You said "Changing Diet Does Not Repair Gut Flora." I think that is sooooooo VALID AND TRUE. Unfortunately there are so many factors for this. If we think of our gut as a zoo, then for many of us those zoo cages are E-M-P-T-Y.

It takes only one round of antibiotics to wipe out our intestinal infantry in the gut. By age 20, the stats are that the average person has received 18 rounds of antibiotics (and no probiotics).

Low fiber diets -- you hit it. Paleo, ketosis, low fiber SAD are all in the same sad boat, starving our gut flora.

Glyphosate --
http://nhrighttoknowgmo.org/BreakingNews/Glyphosate_II_Samsel-Seneff.pdf

Bt GMO corn and the animals they feed -- Bt is an ENTEROTOXIN and the DNA from corn and the animals they feed have laterally transferred now to humans. We are secreting Bt it appears into our blood streams and unborn babies.
http://www.fondazionedirittigenetici.org/fondazione/files/allegatonews27aprile11numero2.pdf

DIRT -- you eloquently discuss our exposures to healthy dirt and their benefits. Most of us including Richard and I don't have a farm or garden.

Excessive exposure to parasites -- many are not aware but we have multiple exposures to parasites (besides putting our tooth brush into a toilet bowl OMG LOL). Parasites eat our mutualistic microbes! They take up residence and become very hard to eradicate. They erode our small intestines if they get a chance. We get wacky food intolerances to dairy and minimal gluten that we never had before.

In this current post-industrial age, we actually don't have enough commensals to wage strong immunity against them imho, thus parasites take more of a toll then perhaps ever in human history. I don't buy the 'old friends' Rook's theory that we need helminths and pinworms because our ancestors had them. Nope. That's BS. LOL I don't need Ice Ages either.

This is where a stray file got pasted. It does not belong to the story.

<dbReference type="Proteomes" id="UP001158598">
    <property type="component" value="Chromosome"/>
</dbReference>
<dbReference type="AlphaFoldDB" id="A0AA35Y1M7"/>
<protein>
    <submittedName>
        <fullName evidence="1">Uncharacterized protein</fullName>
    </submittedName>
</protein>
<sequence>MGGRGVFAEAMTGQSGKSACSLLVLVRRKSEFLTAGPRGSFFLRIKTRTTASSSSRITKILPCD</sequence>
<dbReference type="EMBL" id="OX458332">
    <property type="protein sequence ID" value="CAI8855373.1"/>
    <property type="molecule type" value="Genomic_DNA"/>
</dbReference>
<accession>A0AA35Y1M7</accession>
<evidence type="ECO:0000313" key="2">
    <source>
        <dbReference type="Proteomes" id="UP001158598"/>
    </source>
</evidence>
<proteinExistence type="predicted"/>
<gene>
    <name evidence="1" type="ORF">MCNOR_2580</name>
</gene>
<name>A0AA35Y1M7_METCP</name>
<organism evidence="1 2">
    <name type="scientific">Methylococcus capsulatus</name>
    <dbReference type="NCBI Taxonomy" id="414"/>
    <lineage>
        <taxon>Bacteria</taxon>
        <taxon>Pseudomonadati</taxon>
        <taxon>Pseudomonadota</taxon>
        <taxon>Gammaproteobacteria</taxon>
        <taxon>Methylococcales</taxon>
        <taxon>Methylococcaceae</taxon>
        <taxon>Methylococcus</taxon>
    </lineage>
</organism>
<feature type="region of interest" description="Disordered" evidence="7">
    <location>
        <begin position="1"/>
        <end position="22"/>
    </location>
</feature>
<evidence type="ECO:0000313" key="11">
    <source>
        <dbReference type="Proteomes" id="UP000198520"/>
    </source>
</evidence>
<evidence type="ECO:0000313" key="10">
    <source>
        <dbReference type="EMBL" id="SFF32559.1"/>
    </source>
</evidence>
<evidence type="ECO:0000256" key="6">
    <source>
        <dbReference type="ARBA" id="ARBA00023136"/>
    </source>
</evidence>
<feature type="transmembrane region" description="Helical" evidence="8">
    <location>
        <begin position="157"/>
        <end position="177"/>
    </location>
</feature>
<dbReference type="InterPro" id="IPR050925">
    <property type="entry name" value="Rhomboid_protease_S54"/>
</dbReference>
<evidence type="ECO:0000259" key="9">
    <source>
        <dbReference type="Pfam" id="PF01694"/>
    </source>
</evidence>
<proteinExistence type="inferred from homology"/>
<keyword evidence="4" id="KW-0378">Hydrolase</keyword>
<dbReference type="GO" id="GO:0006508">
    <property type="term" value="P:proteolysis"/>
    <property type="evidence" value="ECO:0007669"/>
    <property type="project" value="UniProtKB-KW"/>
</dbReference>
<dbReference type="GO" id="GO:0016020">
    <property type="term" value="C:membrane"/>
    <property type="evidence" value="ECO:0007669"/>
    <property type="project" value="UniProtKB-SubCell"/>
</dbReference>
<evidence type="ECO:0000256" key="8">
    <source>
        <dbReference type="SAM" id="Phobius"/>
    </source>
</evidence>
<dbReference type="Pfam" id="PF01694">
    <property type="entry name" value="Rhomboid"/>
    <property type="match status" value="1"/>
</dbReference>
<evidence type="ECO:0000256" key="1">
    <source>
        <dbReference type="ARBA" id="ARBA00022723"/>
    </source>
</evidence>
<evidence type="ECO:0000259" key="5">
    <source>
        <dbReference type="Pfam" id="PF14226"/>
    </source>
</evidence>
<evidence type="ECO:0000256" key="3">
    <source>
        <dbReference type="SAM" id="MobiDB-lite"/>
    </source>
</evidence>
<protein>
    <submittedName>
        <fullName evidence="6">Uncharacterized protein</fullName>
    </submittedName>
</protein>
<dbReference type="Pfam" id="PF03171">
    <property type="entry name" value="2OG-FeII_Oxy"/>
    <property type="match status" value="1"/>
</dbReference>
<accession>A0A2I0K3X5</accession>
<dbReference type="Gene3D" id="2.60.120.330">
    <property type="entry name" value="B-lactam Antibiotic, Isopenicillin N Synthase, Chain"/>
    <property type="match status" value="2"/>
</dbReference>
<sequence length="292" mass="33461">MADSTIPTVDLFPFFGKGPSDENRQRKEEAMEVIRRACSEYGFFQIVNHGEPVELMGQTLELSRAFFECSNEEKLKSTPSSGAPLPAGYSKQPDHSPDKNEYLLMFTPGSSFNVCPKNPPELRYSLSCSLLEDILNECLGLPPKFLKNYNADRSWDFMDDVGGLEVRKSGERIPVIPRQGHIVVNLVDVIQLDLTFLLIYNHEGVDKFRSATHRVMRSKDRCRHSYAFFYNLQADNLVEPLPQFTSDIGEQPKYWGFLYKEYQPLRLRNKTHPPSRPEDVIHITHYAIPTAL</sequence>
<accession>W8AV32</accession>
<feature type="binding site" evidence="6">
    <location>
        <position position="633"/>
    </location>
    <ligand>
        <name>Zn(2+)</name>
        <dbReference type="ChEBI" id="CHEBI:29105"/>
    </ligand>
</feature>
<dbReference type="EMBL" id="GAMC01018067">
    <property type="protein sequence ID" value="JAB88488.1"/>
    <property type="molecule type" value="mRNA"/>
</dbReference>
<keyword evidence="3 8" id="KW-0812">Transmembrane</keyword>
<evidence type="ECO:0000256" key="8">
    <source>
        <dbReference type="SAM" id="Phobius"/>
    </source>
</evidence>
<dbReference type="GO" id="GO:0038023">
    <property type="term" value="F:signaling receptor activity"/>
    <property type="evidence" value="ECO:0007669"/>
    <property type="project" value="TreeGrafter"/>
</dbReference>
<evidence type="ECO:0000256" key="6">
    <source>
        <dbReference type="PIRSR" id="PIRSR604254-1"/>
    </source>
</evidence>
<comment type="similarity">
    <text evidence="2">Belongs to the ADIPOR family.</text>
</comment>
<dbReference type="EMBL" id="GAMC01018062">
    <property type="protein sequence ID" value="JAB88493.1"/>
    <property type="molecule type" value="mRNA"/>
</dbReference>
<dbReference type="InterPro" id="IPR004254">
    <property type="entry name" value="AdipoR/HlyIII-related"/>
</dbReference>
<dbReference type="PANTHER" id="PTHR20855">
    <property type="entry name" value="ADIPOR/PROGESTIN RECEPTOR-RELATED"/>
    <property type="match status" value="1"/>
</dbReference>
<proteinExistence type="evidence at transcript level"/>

I think and concur with you that the old friends we need are the soil symbionts -- they keep roots from molding and pathogenic bacteria, viruses and fungi from manifesting overgrowths -- and they keep all animals and humans healthy as well. We co-evolved eating them, seeding our gut from birth and feeding them (fiber+RS). They in turn make their house their home -- controlling pathogens, feeding us their vitamins and by-products, transforming fiber into FAT and turning on our immunity (70% of which is the gut, Peyer's patches, lamina propia, myenteric lymph circulation, Ig's, etc).

So parasites are an unrecognized problem. Modern medicine relies on 200-year old primitive technology to 'find' them (eg microscope viewing). Integrative medicine relies on DNA which is reliable and accurate, without relying on chance and random vision.

The great majority of ill people have them. They are 100% overlooked in autism cases as well (hat tip Keith Bell).
http://stage.metametrixinstitute.org/content/presentations/IFM%202008%20GIfX%20RSL.pdf